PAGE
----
blog | 6 min read

Customer Spotlight: Elizabeth Planek from J.Crew

January 27, 2021

Customer Spotlight: Elizabeth Planek, Manager, Customer Insights & Analytics at J Crew

Hearing about how our customers use Amperity is one of the best parts of our job. We love to see how they bring customer data to life, and we love to share it so that others can learn from it too.

Elizabeth in five:

  • Customer Insights & Analytics Manager at J.Crew, where she’s worked for about 2.5 years

  • Has led the charge to socialize and evangelize metrics like customer equity and predictive CLV at J.Crew

  • Together with her team, built dashboards using data from AmpIQ which are shared with multiple teams across the organization

  • Has been instrumental in the overall QA and validation of customer data and transactional data in AmpIQ

  • Got into mixology over the past year, becoming the quarantine bartender of what her family is calling their own speakeasy — a place for drinks and conversation on a Saturday night with no screens allowed!

You started your career at J.Crew on the IT team — how has that shaped what you bring to your current role?

So much of what makes customer data actionable is the work that goes into the technical, behind-the-scenes details. A single data misstep can trickle down into so many other outputs, so taking the time during the set-up process, even if it takes longer to launch, saves headaches down the road. Partnership in some of the less glamorous data work is important to the success of making data-driven decisions, which is the fun part. My experience in IT helps me appreciate the value and time put into data integrity and it definitely helps me understand how important it is to have the right partnerships. I often fancy myself a translator speaking both the technical and business language to get everyone on the same page, which I have found has shaped both my IT and current roles.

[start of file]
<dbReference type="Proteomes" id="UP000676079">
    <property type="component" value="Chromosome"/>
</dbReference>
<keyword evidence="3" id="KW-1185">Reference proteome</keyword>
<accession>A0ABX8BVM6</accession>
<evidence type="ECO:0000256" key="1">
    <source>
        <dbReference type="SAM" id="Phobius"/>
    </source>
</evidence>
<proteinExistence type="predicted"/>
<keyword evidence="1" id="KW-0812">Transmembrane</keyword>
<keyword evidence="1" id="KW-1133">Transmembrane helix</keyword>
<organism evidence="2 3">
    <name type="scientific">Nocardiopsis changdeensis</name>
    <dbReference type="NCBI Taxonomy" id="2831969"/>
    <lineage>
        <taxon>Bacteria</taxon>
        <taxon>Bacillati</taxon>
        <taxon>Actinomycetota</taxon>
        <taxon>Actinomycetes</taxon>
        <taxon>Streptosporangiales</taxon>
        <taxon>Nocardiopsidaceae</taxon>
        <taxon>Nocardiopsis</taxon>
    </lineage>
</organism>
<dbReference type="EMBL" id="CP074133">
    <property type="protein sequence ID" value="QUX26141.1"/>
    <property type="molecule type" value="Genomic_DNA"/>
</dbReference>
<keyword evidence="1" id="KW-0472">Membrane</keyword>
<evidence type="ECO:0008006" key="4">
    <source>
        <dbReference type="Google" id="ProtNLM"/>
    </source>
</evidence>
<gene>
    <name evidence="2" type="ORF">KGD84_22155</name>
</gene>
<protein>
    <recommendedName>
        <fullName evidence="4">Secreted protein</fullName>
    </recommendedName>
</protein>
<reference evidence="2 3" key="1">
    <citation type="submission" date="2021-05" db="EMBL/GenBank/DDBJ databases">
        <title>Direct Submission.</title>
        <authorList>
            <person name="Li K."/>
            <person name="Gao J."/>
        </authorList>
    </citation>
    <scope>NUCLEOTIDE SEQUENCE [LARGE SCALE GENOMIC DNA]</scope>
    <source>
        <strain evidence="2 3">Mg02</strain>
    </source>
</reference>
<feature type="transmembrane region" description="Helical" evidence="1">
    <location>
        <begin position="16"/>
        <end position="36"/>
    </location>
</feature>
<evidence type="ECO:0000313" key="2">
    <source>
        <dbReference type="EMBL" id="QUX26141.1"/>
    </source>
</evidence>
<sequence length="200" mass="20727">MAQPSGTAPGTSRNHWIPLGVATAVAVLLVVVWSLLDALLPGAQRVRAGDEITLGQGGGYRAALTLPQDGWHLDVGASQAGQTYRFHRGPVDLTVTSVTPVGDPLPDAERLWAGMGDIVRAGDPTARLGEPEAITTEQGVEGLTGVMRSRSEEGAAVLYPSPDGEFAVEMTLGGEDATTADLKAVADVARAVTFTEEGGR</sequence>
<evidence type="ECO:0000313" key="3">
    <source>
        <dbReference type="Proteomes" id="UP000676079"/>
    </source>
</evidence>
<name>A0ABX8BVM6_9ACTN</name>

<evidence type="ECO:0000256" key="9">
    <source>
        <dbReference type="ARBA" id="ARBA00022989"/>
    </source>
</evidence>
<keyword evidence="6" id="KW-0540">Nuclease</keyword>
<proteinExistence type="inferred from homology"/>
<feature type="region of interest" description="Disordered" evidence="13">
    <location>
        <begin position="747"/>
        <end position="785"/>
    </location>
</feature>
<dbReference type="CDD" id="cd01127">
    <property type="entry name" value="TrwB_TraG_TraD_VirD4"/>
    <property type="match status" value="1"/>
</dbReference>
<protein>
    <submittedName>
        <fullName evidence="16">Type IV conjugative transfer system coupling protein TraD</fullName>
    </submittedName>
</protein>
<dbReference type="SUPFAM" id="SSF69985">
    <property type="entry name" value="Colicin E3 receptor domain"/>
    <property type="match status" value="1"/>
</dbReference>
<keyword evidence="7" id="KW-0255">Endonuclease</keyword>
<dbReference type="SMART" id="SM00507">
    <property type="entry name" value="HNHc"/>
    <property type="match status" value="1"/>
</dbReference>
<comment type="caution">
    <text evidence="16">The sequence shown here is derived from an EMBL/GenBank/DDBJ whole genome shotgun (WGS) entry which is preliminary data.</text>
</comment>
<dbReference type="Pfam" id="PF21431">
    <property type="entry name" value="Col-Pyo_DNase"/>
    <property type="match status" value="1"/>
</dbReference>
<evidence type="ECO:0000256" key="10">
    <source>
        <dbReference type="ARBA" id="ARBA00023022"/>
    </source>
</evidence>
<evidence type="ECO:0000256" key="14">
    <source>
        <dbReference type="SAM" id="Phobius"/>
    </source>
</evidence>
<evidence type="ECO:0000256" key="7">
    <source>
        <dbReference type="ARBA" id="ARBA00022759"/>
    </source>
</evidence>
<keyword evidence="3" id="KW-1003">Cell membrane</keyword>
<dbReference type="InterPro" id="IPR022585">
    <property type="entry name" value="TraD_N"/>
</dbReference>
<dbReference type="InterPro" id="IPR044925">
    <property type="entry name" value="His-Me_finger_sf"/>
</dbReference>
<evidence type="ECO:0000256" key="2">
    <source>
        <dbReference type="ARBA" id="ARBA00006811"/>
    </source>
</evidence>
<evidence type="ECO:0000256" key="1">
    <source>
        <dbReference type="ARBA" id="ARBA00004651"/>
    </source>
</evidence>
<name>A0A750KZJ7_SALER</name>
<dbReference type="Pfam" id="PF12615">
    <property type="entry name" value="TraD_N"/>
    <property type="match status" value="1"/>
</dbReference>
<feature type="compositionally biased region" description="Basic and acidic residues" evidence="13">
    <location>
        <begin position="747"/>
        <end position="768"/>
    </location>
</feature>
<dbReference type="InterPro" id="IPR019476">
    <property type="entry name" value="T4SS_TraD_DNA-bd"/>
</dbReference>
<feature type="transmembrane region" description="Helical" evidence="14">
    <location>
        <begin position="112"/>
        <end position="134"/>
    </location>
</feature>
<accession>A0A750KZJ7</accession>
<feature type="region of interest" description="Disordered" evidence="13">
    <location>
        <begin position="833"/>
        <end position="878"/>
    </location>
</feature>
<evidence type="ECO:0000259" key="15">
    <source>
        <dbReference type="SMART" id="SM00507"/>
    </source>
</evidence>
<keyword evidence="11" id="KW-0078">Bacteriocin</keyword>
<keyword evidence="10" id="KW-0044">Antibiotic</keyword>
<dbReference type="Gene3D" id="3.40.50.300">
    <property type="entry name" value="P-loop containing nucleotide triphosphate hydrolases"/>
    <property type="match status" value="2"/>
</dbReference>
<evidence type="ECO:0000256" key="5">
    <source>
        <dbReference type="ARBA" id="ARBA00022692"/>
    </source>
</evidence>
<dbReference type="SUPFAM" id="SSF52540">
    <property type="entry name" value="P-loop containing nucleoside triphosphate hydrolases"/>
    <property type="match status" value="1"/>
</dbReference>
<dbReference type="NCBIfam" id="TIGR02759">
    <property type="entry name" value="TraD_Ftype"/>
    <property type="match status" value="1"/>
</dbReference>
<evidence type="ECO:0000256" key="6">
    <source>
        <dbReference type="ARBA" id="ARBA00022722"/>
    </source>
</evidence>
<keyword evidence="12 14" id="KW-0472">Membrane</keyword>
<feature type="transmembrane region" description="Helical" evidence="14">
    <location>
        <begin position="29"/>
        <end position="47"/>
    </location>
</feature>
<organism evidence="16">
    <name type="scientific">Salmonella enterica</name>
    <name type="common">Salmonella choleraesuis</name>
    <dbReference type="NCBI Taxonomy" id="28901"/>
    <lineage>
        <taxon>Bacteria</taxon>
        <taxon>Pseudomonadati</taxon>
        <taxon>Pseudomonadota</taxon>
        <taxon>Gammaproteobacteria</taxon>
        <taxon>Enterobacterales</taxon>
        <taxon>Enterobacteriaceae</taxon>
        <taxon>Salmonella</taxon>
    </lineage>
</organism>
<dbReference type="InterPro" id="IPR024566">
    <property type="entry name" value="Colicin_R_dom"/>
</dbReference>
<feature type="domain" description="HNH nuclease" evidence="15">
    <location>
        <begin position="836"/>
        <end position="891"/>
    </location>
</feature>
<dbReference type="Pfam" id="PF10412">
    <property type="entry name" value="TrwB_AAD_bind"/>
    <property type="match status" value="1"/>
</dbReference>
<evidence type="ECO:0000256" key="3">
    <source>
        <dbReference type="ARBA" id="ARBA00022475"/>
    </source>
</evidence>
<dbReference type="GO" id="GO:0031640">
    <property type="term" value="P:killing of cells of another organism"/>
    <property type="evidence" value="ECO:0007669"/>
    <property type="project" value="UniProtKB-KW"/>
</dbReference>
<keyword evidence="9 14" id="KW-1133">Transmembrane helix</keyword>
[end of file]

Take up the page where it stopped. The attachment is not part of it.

How do you define customer equity, and is this something that has been easy to do?

In the best practices guide we created at J.Crew, we define Customer Equity (or Customer Asset Value) as a combined measurement of customer quantity and predicted quality changes in customer spend. We use it to help us understand the value of our customer beyond a benchmark comparison — which is increasing in importance in our changing retail landscape. Finding a metric that could help evaluate our customer base in this qualitative way was easy to identify as a need for our business, but the process of defining it was more challenging! AmpIQ’s tools and [our Customer Success partner] Megan’s expertise really helped us get a handle on how we could align on measurement and best practices.

You’ve mentioned that one of your favorite parts of working with customer data is that you get to use data for “mythbusting” — any unexpected insights or findings you can share?

Yes, the scientist in me loves taking a hypothesis and proving or disproving it with data! The Insights team finds that some logical hypotheses are more influenced by our surroundings or current climate than customer data. It is important to not get carried away by what we see in our immediate surroundings. For example, a ubiquitous brand we see every day in New York City can seem like the new up and coming trend we have to buy into as soon as possible before our competitors, however when we look at our customers across the country, in warmer cities, or in less populated areas — that trend does not translate and doesn't have the same clout we think it does in our vicinity. We apply the same testing to longstanding retail beliefs as well to make sure everything we do is driven by data rather than assumption. For example, the idea that discount seekers are inherently of "lower value" in the long run is common within the retail space. Using a combination of customer value tiers and a discount sensitivity model, we were able to better understand our customers' relationships with promotions and how we could best fit into that.